So even though the characters in Nagi no Asukara aren't technically merpeople-- they can breathe underwater, but lack tails-- they're close enough that I was intrigued. Really, if a show features people who live under the sea, I'm hooked; it almost doesn't matter if it's any good or not, since we're invoking my treasured childhood fantasies here. My judgement is so compromised that it's pretty darn hard to make a show featuring sea-people that I don't engage with.
And yet, P.A. Works managed to achieve this nigh-impossible feat with Nagi no Asukara. I don't hate it, but that's because hating it would require entirely too much energy on my part. I just can't care about it.
Freezing was a show that had a lot of violence and a lot of exposed boobies and panties. Normally, this is a combination that holds my attention. However, an insipid story, boring characters and a pair of emotionally-stunted leads made it an utter chore to watch. I will say that it did look and sound pretty good, with solid animation and satisfyingly brutal fights, so while it didn't hit the sweet spot for me, I wouldn't say it was a complete waste of time for others.
With the second season coming in the form of Freezing Vibration, I figure it was worth giving it another chance. After all, I assume some amount of time has passed since the first season, so there's a possibility that some of these characters have grown up a little, right? Right? Guys?
Calling Log Horizon a blatant rip-off of Sword Art Online is probably unfair. I mean, there have been plenty of these "trapped in an MMO" shows, going way back to .hack//sign over a decade ago. Recently we've also had BTOOOM!!, Ixion Saga DT, and probably a few more I've already forgotten. It's a little subgenre unto itself, and as an entry in that genre, Log Horizon has its own idiosyncrasies.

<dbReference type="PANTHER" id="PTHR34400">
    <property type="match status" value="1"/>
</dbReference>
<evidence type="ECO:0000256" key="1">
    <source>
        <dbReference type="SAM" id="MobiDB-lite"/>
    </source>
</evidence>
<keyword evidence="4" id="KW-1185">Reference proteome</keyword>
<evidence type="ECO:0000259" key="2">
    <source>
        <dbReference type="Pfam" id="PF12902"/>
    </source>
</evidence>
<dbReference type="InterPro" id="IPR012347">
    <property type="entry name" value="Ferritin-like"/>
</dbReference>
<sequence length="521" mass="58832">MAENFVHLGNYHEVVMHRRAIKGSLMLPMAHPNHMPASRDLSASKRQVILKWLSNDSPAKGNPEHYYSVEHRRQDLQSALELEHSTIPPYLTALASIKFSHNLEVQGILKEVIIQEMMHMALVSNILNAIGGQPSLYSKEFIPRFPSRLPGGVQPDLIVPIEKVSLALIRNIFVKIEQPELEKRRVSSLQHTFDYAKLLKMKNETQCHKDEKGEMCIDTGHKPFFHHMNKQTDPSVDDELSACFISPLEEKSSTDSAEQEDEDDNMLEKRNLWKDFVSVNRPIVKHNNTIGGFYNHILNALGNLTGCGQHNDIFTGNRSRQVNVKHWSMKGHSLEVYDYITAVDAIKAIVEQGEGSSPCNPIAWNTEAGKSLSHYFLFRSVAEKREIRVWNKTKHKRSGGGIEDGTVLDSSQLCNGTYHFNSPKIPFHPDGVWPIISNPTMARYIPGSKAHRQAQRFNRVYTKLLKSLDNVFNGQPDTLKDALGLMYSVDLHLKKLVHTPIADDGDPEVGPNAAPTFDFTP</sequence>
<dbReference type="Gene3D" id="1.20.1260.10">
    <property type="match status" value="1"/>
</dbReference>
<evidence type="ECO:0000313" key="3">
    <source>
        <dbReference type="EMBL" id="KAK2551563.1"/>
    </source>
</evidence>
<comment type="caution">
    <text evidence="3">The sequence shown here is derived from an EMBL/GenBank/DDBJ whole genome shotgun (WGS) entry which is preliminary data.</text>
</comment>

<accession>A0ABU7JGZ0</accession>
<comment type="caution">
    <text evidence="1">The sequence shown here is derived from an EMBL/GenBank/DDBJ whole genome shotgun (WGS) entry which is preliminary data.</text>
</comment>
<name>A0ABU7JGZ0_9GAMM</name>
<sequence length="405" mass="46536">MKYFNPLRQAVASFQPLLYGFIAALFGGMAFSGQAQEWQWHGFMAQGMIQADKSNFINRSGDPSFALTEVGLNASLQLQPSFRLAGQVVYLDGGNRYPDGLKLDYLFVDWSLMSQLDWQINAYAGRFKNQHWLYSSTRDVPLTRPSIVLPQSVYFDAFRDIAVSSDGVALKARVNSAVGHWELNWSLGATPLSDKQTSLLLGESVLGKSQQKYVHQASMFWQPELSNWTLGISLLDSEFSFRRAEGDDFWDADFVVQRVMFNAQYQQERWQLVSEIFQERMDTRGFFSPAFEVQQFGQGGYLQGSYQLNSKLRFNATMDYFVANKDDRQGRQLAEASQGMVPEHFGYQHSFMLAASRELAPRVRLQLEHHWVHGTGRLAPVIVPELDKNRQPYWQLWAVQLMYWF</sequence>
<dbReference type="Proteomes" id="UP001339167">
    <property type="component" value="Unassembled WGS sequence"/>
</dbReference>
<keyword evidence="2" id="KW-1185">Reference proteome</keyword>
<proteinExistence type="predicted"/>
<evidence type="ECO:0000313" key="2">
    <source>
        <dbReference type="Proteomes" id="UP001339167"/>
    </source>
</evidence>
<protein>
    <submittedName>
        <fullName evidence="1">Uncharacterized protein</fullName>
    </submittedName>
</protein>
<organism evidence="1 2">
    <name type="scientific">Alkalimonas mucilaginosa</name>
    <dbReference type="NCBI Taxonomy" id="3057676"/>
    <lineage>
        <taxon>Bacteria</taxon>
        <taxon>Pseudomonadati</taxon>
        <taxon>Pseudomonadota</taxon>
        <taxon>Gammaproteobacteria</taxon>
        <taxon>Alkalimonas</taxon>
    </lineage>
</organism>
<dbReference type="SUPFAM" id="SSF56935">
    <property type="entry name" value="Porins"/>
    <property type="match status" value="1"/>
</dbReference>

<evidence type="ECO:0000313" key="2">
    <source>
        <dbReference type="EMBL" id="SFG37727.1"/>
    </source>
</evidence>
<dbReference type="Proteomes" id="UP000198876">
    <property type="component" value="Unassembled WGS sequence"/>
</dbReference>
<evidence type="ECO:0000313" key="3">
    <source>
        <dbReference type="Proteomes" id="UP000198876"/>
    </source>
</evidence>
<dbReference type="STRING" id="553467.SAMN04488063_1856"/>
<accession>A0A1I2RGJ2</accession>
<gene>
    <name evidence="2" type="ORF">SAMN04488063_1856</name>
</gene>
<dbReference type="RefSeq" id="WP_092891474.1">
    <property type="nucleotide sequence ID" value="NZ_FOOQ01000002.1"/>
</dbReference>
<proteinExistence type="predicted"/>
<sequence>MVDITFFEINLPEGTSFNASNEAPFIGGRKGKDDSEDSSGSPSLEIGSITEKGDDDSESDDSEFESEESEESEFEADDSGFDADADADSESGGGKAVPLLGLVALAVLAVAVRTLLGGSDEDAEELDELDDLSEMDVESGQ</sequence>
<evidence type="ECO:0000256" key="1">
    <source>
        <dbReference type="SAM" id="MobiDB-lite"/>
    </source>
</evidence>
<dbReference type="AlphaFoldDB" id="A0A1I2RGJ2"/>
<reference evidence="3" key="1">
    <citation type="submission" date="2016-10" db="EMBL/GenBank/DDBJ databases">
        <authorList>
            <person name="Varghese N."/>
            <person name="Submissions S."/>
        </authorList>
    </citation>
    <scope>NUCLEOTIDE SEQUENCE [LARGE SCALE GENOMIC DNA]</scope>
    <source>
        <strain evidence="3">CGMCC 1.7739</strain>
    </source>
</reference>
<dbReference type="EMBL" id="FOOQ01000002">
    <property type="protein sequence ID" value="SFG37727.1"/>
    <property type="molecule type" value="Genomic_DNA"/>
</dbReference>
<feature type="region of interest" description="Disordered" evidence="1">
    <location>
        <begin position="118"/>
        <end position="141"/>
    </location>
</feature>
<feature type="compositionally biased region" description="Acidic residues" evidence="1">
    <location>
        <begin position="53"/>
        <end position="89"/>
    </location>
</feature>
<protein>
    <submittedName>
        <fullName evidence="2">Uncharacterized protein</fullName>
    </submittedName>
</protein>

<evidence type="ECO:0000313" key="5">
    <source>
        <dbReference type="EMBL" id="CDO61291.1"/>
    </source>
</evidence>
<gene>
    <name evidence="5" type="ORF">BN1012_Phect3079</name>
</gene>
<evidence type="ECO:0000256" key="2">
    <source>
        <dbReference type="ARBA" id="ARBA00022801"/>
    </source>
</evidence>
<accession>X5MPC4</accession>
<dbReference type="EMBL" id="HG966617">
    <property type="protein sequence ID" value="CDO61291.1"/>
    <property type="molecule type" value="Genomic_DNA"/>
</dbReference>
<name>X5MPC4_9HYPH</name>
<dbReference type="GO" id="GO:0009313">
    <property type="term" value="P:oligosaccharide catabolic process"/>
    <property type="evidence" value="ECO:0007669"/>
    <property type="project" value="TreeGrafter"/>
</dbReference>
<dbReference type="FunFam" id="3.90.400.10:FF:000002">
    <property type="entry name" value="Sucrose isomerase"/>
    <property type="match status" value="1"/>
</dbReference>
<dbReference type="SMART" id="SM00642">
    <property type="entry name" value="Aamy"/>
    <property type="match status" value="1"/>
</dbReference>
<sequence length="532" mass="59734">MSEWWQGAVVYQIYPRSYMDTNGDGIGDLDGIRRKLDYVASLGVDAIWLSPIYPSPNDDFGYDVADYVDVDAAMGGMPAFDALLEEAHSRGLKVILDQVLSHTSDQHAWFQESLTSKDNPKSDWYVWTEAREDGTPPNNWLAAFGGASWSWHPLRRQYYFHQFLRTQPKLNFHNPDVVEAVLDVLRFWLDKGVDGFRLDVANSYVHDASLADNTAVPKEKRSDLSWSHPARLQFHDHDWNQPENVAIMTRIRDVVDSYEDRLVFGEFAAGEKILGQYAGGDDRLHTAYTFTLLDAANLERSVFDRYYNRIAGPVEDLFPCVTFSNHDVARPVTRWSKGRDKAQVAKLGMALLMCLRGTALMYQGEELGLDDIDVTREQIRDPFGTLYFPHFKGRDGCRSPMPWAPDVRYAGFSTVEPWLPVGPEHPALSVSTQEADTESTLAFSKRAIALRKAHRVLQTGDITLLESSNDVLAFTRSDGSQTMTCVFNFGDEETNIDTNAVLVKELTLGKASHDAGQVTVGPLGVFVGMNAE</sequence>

That said, if your first episode features people realizing they're trapped in a fantasy MMO and banding together for survival, people pontificating pseudo-intellectually about the differences between game worlds and the real world, and--critically-- the main character touches the "log out" button on their UI panel and realizes "I can't log out," well...people are going to call you a ripoff of Sword Art Online. That's just how it is, okay? If it looks like a duck and quacks like a duck, you might just be in Aincrad. With a duck.
I made it two minutes into the first episode of studio TRIGGER's Kill la Kill before feeling a huge, stupid grin take over my face
The way I see it, that's got to be some kind of record.
The latest TV anime by Hiroyuki Imaishi (Gurren Lagann, Panty & Stocking), Kill la Kill's first episode is a whole lot of things; absurd, sexy, fast paced, and even goofy. There isn't a minute that goes by without something going crazy onscreen. As the credits began to roll on the debut of TRIGGER's first original series, I found myself with but one thing on the mind:
You are playing the live show of your short life. The girls you roped into doing the gig are surprisingly beautiful under the spotlight, at least to you. One of them is already one of the hottest in your graduating class and the other is just hiding in plain sight underneath her honor student reputation. What you will do once you graduate in 4 months? What you will eat for dinner tonight? White Album 2 tries its best to evoke the most youthful memory about high school it can.
This visual novel adaptation is a drastic departure from the original White Album, a relatively linear visual novel as opposed to an idol-producing sim. The original game was also 10 years ago, making White Album 2 a work for a subsequent generation, with a new set of characters and a very different style of story. Sure, it might not be as melodramatic, but it's got a similar smell of teen spirit.
It's easy to judge a book by its cover, and Walkure Romanze is no exception. The show features a cast of beautiful women, almost all of whom appear to be competing for the attention of a young boy, and if this sounds suspiciously like the plot of an eroge, that's because it is. The series is based on an adult visual novel of the same name, and by virtue of this fact, the series appears to have all the trappings of a harem, complete with a healthy dose of action and fan service. Fortunately for us, there's plenty more to be said.